You have probably noticed by now that the US Dollar is the common denominator between all of the different types of currency pairs—exotics, cross-majors, and major currency pairs.
The US dollar is incredibly important to international commerce, which is partly to do with history as much as it is partly to do with the present.
Historical reasons for dollar’s global role:
1. Bretton Woods Agreement – In 1944, 44 countries met in Bretton Woods, New Hampshire to create a worldwide dollar standard, and the International Monetary Fund. The US Dollar, then backed by gold, would be the world’s currency for international transactions. Nations would trade dollars between eachother throughout the year. But at the end of each year, the dollars would be redeemed for gold through the IMF.
2. Political Risk – We’ll get to this later, but political risk is one of the driving forces behind the Dollar’s strength. The United States has not experienced political problems since the Civil War in the 1860s, and before that, you’d have to look back to the American Revolution in the 1700s. Because of the United States’ limited political risk relative to its peers, it is considered a safe haven for investment capital, and dollars are accepted all around the world.
3. Commodity Currency – While the United States is not an active producer of major commodities, a 1970s agreement with Saudi Arabia chained the oil market to the dollar. Since that time, nearly 100% of all oil bought and sold around the world is priced in the US Dollars. Because oil can be purchased only with dollars, international organizations, businesses, and governments are willing to hold onto the US Dollar, knowing that it is the only currency they can use to buy oil on the open market. Everyone needs oil, so everyone needs to own US dollars.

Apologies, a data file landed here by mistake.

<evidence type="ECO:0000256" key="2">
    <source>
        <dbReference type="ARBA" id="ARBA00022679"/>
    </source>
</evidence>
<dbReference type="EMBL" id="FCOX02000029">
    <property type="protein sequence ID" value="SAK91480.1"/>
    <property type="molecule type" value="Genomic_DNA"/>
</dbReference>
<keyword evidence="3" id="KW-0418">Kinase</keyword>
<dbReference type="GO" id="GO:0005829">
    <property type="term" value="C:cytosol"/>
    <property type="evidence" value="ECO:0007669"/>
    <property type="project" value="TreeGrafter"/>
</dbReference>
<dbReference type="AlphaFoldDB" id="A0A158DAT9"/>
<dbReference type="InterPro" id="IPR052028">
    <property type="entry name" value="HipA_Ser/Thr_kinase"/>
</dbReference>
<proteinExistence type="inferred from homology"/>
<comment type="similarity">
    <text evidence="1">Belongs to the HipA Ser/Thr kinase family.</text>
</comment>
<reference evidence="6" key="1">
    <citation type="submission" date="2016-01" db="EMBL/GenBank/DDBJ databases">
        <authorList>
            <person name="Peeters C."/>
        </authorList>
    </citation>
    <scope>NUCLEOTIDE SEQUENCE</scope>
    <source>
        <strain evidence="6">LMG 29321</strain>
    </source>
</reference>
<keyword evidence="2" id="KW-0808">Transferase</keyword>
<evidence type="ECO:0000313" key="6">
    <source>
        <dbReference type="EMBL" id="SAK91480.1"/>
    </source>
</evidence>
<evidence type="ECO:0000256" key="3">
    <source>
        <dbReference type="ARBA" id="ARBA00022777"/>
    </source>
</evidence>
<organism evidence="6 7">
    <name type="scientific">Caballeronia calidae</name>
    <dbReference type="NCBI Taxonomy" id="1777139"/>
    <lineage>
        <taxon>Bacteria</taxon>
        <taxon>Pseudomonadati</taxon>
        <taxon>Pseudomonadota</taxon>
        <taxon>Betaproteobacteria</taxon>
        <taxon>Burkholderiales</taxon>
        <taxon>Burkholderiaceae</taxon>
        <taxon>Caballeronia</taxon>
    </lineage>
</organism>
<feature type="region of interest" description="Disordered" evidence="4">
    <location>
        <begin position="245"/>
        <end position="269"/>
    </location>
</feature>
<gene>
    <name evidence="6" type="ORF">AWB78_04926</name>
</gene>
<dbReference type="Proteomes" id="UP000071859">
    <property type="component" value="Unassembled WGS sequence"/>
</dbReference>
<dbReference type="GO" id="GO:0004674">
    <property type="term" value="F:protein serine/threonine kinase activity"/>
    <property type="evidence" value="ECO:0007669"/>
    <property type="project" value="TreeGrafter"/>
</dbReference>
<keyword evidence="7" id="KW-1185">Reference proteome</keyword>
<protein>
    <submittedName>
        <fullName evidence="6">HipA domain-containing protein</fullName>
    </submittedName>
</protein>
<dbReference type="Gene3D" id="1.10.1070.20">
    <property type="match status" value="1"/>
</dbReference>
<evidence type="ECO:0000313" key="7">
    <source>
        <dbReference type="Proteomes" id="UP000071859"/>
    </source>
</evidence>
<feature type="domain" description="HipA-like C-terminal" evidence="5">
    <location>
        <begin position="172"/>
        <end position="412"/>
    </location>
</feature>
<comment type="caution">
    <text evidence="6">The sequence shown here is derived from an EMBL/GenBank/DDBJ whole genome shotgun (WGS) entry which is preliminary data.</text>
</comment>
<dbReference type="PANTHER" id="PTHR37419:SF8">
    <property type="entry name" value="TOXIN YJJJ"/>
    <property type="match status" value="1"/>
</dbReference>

4. Financial Markets – The United States’ financial markets are some of the most established. The New York Stock Exchange, NASDAQ exchange, commodities exchanges, as well as the worlds’ largest banks, operate as American businesses. As such, many companies list their stock in the United States, even if they are not an American company. With so many businesses engaging in the US capital and currency markets, investors find that holding dollars simply makes sense—it’s the only currency used in the US financial markets.
5. Relative International Importance – The United States is the world’s largest economy. In 2010, US businesses, individuals, and state and local governments accounted for 17% of all goods and services produced around the world. This helps solidify the dollar’s strength in the forex market, since the dollar is required to do business in the United States, the world’s largest economy.
While there is plenty of discussion about removing the United States’ dollar as a global reserve currency, very little has been done to turn talk into action. In fact, during many of the massive downturns in the world economy — the Asian Financial Crisis, the global financial crisis in 2008, and others before them — the world has fled to dollars as a safe place to store wealth.
US Dollar as a Reserve Currency
We thought the best way to showcase the dollar’s importance was to show how many dollars are held by world governments, relative to other currencies. The pie chart below demonstrates how the dollar maintains its importance in world-wide affairs:
You can see easily how this chart affects the foreign exchange market. A majority of all reserves are held in dollars, and when there are more dollars in reserve, and then we know also that there are more dollars changing hands. Where do these dollars change hands? In the forex market, of course.